©iStockphoto.com/Jan Zwoliski

DCL

I have a book of homemade cleaning supplies that was published in the 1930s. I just love it as a reference. It has recipes and solutions for every cleaning problem and homemade cleaning product that you can imagine. It's called America's Housekeeping Book and it is like having your grandmother's knowledge of housekeeping downloaded into your brain.

Treated Dust Cloths

Swiffer was not the first company to get the idea that a treated dust cloth would be convenient. Homemakers were doing that decades ago. By using a treated cloth dusting is less likely to kick up allergies because the dust particles are being collected rather than shaken into the air. It is easy, frugal, and there is virtually no packaging to worry about.

Cleaning and dusting isn't on anyone's list of favorite ways to spend a day. When you can use eco-friendly, homemade cleaning products and save money everything is a little nicer. If you have antique wood then it is especially important to use gentle, natural substances to clean it.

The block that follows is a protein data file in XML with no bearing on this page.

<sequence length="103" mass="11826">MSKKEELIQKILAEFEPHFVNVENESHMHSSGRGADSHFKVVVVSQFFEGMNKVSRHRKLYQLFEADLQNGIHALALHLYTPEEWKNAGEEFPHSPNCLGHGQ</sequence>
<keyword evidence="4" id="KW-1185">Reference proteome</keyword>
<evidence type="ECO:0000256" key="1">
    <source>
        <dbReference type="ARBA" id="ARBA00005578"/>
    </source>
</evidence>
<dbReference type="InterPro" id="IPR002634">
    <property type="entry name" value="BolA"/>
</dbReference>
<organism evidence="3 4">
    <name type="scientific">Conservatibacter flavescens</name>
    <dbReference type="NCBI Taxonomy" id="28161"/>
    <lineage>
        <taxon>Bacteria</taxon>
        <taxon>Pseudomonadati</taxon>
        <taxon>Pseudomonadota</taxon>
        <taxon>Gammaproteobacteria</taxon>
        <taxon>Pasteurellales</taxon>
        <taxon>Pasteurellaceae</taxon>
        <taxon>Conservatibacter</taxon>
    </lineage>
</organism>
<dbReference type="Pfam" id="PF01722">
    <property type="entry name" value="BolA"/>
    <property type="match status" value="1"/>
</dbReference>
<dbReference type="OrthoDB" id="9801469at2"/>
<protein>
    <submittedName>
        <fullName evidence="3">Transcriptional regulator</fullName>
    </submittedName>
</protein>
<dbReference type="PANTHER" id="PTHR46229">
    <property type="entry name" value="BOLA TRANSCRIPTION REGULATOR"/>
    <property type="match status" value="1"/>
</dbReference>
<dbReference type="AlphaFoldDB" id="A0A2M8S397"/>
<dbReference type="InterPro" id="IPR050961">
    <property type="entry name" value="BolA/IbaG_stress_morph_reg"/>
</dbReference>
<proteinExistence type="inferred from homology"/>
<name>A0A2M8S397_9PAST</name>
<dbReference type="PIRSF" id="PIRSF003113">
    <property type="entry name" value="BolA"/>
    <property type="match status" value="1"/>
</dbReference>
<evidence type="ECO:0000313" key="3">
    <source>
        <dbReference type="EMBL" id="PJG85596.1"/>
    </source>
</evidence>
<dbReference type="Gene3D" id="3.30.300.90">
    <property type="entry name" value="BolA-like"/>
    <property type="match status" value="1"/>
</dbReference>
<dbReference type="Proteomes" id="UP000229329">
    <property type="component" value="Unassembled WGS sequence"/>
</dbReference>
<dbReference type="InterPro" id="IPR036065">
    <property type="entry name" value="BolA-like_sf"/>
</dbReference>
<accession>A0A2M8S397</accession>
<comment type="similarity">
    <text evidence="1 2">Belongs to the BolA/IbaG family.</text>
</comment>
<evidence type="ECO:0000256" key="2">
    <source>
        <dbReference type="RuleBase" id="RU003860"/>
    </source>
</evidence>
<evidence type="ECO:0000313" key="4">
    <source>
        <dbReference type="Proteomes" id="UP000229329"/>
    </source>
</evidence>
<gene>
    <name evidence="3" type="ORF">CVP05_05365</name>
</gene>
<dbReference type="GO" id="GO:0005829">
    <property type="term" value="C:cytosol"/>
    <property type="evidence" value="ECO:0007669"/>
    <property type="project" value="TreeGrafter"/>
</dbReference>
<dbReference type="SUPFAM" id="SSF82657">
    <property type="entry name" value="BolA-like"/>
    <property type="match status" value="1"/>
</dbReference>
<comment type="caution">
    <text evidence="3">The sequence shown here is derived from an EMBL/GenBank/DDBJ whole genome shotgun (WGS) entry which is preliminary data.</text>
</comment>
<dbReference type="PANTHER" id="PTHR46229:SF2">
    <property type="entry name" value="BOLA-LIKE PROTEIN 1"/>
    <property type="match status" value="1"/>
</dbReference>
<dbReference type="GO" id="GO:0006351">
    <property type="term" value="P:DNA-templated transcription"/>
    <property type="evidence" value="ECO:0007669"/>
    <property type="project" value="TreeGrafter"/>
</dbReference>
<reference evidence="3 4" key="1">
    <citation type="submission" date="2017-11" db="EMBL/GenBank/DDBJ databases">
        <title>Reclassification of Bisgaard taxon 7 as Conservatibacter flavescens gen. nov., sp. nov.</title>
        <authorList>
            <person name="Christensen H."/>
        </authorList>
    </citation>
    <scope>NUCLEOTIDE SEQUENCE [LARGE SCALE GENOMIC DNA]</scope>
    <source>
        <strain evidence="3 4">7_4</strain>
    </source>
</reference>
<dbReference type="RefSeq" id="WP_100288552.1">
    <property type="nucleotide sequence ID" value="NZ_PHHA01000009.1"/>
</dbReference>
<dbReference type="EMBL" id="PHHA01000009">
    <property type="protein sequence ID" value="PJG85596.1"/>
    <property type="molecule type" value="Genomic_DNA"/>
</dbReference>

Of course the big question is if they work and the answer to that is a resounding "Yes!".

How to Make Homemade Dust Cloths

Materials:

- Container of some sort that has an airtight cover. An old baby wipe container will work.

- 5 cheesecloth squares cut to about 20 inches by 20 inches.

- 1 pint of hot water

- 1/4 cup lemon oil

Instructions:

1. Combine the water and lemon oil in a Mason jar. Cover and shake well.

2. Soak the cloth in the solution and squeeze out the excess.

3. Hang and allow to dry.

To Use:

Just take one of your treated cloths and dust wood furniture as you always do. The solution will help the dust adhere to the cloth and also leave a protective coat on your furniture. Added bonus? Your house will smell great!

To Wash Treated Dust Cloths:

When the cloth gets dirty just wash it in warm, soapy water and rinse thoroughly. Repeat the dipping and drying process and it is ready to dust and polish more furniture.